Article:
The same can be done with overcoming judgment. Just get outside your comfort zone. Start small. Running up and down a hill is really nothing. Realistically, it was easy to deflect the stares. (Hell, there might not have even been any judgment going on. Those people may have just been wondering what I was doing. But, those stares created doubt and made me want to stop. That’s exactly what I mean when I write that judgment manifests itself in many different ways. It’s a shape shifter.)

I have a friend who had a HUGELY successful career in the tech industry. He worked his ass off and did very well for himself. As we talked about my last post about permission and the negative affects of judgment, he told me that when he left his last job, he took months to let some people know. He was afraid of the judgments they would make. And now, as he thinks about what he wants to do next and as he searches to find a vision for his passions, those same judgments cloud some of his ability to see that vision clearly. It’s difficult.

I’ve written about my own fear of playing my Djembe in a public drum circle and the ridicule I feared for being off beat or playing something “wrong.” I started with a smaller drum circle and survived. Not only did I survive, it was an incredibly inspiring (and empowering) evening. It not only made me feel good about myself, but overcoming the fear of judgment that night rekindled my old love for wanting to create more music in my life. Piano and/or guitar lessons are on my list for 2012. (And, in what should put much fear into all of my friends and family, I’ve privately thought about singing lessons. Not so private anymore!)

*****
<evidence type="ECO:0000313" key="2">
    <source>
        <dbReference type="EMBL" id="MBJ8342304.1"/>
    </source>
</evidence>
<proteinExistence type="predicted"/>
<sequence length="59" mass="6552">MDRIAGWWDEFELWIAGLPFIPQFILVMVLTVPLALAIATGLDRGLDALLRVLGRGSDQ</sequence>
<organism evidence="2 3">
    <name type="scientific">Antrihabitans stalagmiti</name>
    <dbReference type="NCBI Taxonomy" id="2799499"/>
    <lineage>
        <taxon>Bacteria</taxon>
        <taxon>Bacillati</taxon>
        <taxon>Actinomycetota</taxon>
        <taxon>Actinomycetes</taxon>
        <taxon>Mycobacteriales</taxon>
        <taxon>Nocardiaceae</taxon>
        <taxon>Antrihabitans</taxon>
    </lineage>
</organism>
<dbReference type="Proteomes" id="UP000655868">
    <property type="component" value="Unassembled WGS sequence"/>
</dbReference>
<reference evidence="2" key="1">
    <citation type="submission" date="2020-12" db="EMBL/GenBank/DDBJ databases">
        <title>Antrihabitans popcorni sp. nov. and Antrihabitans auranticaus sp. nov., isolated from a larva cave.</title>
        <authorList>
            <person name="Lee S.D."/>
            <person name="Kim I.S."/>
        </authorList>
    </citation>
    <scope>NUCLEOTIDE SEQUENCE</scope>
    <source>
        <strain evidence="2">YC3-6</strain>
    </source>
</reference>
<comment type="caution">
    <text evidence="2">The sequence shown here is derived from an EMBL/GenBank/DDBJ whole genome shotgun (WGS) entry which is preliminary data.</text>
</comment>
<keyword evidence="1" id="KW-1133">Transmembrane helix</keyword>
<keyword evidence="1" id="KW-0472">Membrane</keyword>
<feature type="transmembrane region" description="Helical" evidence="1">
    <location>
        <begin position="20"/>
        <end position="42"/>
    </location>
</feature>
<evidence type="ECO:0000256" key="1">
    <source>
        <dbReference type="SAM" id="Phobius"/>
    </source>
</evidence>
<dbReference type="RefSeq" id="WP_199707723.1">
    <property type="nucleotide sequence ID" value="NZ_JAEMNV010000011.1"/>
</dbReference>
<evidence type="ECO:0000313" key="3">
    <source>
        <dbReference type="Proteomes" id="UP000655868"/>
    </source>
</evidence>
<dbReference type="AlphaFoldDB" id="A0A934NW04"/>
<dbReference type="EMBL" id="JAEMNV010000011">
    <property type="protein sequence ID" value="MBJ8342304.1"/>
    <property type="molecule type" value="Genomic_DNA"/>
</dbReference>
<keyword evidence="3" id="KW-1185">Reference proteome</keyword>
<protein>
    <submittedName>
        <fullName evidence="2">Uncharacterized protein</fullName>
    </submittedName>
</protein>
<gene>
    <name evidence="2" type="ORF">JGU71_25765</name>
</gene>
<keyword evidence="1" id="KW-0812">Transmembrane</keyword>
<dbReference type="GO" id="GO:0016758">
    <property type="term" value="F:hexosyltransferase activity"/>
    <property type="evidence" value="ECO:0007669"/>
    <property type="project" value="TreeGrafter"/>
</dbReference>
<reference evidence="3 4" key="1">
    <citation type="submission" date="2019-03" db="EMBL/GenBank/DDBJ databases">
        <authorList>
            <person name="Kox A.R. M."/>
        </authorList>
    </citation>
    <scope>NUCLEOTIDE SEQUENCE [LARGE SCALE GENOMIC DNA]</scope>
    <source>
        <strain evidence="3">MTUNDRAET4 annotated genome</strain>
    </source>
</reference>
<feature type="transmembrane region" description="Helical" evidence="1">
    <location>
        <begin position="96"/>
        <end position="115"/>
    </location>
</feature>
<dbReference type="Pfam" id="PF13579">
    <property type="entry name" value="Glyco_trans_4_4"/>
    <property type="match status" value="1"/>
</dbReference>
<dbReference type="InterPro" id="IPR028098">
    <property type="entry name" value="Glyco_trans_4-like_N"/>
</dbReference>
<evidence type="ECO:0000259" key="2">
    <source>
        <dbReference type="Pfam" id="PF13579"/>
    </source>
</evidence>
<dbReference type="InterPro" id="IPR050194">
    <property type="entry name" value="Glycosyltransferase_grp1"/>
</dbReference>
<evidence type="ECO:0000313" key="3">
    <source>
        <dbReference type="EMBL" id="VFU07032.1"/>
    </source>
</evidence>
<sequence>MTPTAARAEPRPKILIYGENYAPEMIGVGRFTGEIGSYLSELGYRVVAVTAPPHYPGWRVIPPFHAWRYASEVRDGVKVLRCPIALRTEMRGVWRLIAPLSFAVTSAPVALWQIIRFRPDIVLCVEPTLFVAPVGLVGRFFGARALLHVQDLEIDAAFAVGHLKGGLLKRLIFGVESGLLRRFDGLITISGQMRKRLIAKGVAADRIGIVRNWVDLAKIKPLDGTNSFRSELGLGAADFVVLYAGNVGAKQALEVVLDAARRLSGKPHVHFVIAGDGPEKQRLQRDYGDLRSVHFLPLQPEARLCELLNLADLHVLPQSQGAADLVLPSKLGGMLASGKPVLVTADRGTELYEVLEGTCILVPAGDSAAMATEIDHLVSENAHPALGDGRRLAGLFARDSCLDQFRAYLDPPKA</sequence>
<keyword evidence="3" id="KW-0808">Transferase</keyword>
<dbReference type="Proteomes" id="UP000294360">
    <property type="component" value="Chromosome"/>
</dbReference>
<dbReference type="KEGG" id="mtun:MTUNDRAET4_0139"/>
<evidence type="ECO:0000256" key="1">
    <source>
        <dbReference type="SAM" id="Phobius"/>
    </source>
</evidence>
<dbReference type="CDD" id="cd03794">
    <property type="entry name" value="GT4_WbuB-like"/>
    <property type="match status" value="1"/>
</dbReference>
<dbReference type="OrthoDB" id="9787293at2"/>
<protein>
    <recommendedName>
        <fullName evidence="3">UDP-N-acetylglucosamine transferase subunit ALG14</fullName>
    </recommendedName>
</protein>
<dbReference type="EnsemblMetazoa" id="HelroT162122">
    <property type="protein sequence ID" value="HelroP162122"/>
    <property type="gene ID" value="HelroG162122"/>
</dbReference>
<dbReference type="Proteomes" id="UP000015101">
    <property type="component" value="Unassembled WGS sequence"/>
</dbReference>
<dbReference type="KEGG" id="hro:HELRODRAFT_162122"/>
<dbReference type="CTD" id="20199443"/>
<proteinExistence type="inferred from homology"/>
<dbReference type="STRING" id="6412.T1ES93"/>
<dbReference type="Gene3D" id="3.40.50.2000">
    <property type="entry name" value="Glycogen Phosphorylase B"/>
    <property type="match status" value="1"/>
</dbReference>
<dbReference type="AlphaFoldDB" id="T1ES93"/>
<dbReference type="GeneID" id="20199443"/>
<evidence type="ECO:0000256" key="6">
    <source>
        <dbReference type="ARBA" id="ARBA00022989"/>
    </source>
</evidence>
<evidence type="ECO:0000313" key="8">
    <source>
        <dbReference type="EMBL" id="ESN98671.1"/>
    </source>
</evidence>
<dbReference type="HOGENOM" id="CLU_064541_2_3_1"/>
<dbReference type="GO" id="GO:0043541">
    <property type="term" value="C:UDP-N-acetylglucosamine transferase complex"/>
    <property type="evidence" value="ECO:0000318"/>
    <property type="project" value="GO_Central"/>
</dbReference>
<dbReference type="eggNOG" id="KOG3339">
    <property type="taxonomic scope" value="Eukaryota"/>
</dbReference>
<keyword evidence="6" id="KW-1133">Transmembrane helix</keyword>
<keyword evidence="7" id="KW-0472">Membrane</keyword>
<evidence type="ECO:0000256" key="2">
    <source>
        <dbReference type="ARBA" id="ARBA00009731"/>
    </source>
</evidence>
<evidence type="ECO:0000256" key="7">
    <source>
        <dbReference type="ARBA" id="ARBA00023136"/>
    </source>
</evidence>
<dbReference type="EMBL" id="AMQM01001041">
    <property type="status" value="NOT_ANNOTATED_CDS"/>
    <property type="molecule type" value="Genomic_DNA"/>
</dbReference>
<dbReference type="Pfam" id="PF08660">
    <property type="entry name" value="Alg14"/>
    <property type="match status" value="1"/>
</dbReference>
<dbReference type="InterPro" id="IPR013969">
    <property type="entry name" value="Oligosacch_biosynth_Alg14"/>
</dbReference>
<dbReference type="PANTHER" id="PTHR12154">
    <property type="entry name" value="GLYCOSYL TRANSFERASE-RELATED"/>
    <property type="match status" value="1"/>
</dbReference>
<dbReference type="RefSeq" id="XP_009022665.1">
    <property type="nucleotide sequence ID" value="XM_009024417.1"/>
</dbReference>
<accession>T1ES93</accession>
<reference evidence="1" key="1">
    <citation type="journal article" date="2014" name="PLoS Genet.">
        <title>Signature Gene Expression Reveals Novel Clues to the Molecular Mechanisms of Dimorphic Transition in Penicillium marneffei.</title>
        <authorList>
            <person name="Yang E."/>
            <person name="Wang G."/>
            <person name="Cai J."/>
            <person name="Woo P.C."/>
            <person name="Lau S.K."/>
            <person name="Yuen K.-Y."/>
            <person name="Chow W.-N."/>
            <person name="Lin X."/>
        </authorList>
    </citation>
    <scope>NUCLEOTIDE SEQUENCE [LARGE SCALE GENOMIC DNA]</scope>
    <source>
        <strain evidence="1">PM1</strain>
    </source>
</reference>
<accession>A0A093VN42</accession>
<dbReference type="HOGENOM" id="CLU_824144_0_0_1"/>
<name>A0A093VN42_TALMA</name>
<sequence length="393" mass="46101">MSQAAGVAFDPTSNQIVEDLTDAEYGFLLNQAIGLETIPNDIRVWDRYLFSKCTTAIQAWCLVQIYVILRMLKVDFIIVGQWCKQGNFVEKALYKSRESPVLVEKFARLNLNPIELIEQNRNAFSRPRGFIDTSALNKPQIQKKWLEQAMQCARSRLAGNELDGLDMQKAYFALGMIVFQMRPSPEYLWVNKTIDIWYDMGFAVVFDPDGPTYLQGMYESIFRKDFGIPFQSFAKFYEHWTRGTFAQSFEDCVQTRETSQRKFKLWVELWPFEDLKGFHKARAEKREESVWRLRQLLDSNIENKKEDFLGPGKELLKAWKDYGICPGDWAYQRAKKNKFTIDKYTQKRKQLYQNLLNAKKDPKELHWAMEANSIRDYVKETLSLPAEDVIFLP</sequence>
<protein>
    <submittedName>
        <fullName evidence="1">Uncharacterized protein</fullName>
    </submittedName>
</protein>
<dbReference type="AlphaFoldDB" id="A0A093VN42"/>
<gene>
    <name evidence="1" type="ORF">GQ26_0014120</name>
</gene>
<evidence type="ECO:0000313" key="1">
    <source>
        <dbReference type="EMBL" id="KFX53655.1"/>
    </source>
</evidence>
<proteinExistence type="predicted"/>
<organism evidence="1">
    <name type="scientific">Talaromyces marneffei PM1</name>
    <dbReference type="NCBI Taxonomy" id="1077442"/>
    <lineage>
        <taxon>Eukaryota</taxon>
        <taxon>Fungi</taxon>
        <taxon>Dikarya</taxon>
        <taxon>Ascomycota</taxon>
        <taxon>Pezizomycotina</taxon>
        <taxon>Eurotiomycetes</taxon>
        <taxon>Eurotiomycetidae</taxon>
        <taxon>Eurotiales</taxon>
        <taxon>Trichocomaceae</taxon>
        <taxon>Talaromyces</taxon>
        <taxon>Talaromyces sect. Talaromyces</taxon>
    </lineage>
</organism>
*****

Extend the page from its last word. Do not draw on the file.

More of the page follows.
So this is the groove I’m trying to get into. I’m going to keep testing my resolve for what I want and need. Without judgment, I can say what I need to say. I can do what I need to do. What’s the quote (sometimes attributed to Mark Twain): “Dance like nobody’s watching; love like you’ve never been hurt. Sing like nobody’s listening; live like it’s heaven on earth.” In short – screw judgment. It’s part of a bigger mission to live more authentically. After all, it’s impossible to live the life you’ve imagined if you can’t do what you really want because of the judgments of others.

Without judgment in our lives, we feel like we’re stronger than a locomotive, faster than a speeding bullet and able to leap tall buildings in a single bound. If we can overcome caring about what other say or think about our goals and dreams, we don’t need to skip ahead to the future to see what happens…because we already know.

What super power would you want to have?

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  1. […] I work hard to perfect my super power of becoming impervious to judgment, however, those aimed squarely at Whitney cut deep. After all, on some level, aren’t we all […]

  2. […] I work hard to perfect my super power of becoming impervious to judgment, however, those aimed squarely at Whitney cut deep. After all, on some level, aren’t we all […]